Stevie Wonder, onstage at the Friedrich-Eberthalle in April, 1989.

Stevie Wonder, onstage at the Friedrich-Eberthalle in April, 1989. (Jimi Jones / ©S&S)

MY FIRST MEMORY of Steve Wonder is of a 13-year-old boy bouncing across a Chicago theater stage blowing a harmonica. Wearing dark glasses a dark suit — complete with high water pants — white shirt and black he, he was blasting Fingertips — Part 2, his first No. 1 record and the tune that began Little Stevie Wonder's international musical legacy in 1963.

My latest memory of Stevie Wonder is of a tall, good-looking, 39-year-old MAN with a foot-long ponytail flowing down his back

That image was etched on my memory Saturday night when Wonder, on stage at the Friedrich-Eberthalle in Ludwigshafen, West Germany, musically rocked fans in a non-stop, 3½-hour concert

Wearing a silver-colored suit sprinkled with black and a sparkling black shirt, black boots and dark glasses, the singer and songwriter delivered for the enthused thousands in the audience a musical journey that spanned his 28-year career

Wonder's on-stage energy is boundless. And Saturday night was no exception.

From his worn stool at the keyboard, Wonder — backed by three singers and a six-piece band — touched on past and present hits like Higher Ground, That Girl and, from his latest album Characters, the song You Will Know.

Blind since his birth in 1950, Wonder is adept on drums, keyboards and harmonica. And when he started to do those wonderful things with his voice that only he can, the crowd reacted with appreciation.

Some say Wonder's instinct to do whatever kind of music he feels has led him into a "square circle," indicating his music of the '80s has divided his audience. It's been said that those of us who grew up with Wonder and his classics of the '70s dislike his mainstream '80s stuff. And that the followers he attracted this decade are confused when he produces a funky tune tike Skeletons from Characters.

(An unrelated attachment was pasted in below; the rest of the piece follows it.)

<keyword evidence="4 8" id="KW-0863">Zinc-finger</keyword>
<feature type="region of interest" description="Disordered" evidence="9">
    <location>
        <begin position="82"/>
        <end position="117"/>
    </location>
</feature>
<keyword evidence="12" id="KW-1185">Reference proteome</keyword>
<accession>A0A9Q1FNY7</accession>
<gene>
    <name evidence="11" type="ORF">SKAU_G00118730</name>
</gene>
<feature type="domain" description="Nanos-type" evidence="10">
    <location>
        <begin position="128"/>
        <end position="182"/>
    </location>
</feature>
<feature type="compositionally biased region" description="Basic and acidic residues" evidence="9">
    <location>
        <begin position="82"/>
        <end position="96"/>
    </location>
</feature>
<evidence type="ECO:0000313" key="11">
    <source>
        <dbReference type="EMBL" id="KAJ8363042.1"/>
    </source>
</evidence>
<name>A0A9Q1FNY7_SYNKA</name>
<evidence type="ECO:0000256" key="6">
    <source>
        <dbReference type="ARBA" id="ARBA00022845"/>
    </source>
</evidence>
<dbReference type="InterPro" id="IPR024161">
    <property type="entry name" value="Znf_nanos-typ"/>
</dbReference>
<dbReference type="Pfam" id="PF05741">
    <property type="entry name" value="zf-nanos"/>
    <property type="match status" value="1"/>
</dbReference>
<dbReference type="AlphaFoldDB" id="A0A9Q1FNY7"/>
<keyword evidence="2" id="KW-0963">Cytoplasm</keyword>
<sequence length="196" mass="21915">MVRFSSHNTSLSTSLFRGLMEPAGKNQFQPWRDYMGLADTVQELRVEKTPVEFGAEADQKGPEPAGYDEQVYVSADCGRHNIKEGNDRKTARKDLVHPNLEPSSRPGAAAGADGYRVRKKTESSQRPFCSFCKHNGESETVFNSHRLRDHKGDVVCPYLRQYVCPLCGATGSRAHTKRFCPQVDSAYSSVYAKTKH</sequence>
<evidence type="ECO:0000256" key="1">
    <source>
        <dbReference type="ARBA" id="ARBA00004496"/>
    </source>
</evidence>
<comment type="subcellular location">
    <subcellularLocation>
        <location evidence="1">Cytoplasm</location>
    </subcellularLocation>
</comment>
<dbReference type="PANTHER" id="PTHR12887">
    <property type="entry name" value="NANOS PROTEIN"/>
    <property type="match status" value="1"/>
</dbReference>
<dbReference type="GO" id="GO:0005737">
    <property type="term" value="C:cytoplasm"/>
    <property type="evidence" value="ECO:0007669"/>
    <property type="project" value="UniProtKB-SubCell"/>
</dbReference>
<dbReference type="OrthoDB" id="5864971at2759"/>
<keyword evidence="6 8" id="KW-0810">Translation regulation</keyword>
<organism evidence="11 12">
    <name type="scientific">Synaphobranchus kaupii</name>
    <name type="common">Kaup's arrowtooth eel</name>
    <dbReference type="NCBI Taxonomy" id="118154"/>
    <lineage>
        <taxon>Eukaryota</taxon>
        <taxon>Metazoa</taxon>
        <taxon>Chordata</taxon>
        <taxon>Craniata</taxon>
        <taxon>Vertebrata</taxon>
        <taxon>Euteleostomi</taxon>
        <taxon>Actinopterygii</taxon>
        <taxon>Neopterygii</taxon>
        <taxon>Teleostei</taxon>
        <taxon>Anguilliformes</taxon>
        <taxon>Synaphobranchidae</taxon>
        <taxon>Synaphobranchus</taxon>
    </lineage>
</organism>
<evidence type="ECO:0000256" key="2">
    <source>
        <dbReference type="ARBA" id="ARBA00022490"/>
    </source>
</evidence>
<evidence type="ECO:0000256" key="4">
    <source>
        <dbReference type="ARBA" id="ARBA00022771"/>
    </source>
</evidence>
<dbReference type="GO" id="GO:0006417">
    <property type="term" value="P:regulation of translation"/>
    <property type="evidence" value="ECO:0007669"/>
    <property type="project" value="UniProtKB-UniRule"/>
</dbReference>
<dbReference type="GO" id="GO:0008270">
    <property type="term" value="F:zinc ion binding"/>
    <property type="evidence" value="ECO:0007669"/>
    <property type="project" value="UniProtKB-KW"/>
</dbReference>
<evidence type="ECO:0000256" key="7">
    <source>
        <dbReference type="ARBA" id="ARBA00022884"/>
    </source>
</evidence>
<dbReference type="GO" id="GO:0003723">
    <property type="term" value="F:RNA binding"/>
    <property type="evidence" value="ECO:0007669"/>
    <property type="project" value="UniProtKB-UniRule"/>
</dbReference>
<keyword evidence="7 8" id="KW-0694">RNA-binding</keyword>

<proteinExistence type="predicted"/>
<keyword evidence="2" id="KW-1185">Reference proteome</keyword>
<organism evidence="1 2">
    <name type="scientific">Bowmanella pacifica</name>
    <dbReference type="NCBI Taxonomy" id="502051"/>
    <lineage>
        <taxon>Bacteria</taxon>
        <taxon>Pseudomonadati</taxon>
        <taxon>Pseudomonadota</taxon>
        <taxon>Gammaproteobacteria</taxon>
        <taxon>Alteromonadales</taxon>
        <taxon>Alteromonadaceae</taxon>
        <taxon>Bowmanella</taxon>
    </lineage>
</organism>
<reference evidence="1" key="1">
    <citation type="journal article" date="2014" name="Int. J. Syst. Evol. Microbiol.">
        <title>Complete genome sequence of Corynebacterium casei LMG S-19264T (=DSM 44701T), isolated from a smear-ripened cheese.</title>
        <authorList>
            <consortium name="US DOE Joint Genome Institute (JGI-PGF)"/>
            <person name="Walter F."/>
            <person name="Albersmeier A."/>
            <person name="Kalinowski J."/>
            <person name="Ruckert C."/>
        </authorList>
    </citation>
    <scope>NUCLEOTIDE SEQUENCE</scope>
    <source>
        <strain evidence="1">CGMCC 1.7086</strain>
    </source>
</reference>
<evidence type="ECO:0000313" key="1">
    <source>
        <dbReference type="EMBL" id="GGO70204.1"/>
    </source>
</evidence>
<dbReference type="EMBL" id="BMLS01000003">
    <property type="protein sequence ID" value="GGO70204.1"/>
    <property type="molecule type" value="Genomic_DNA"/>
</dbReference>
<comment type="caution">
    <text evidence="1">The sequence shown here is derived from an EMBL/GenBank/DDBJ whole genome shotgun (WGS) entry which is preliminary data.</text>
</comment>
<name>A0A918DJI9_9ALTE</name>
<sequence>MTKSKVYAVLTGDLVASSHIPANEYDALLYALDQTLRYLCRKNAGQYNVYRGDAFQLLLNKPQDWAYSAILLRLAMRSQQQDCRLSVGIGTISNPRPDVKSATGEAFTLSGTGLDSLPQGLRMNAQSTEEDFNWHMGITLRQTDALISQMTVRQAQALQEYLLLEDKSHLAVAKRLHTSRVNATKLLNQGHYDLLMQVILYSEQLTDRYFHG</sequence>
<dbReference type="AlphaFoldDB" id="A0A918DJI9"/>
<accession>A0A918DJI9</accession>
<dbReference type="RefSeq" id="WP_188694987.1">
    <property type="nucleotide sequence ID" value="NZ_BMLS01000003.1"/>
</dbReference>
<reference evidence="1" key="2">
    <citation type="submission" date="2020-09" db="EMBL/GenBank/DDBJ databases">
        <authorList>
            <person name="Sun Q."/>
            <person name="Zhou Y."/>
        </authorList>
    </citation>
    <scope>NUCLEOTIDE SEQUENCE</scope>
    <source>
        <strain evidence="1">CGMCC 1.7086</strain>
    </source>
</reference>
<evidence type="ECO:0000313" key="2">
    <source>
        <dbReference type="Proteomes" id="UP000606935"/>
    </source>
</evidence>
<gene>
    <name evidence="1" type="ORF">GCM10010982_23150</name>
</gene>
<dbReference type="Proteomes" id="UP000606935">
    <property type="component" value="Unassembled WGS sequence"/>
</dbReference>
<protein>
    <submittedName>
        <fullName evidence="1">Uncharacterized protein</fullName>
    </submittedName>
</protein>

The mixed audience Saturday suggested otherwise Packed into the nondescript hall, fans — Germans, Americans, pre-teens to the very mature — seemed to know every word to every song. They needed no encouragement to sing along.

Following a new song, Why, Wonder was ready to party and so was the crowd. He see-sawed through a series of sentimental and funky hits, including Don't You Worry 'Bout a Thing, My Cherie Amour, Signed, Sealed, Delivered I'm Yours, Uptight (Everything's Alright) and I Was Made To Love Her.

By this time didn't care that sweat was running down my back, my toes were cramped from standing on them trying to see over some tall guy's shoulder and that my neck had a permanent crook.

Wonder simply puts you in the mood — your lips start to sing, your body starts to move, and soon you join the rest of the crowd dancing all over the place.

Two hours into the show, after the song Fingertips, a parody of Michael Jackson and the politically-labeled Living For the City, I thought, OK, he's winding down.


Wonder simply launched into another classic from his endless repertoire.

Somewhere amid the screams and shouts, he started what I thought was going to be the sort of longwinded sermon that his long time friend Eddie Murphy has ridiculed him for.

He didn't. He acknowledged American servicemembers in the audience, thanking them for their "spirit of wanting to see peace and freedom in the world."

Wonder, a vocal opponent of South African apartheid, assured fans that he would continue to fight "to make sure everyone is free."

And the music: kept coming — You Can Feel It All Over, You Are the Sunshine of My Life, Part Time Lover, I Just Called to Say I Love You, Superstition, and much more

Ouality music from a legendary artist. I don't know how long my latest images of Wonder will have to last until the next time, but no doubt, the new ones will be well worth waiting for.

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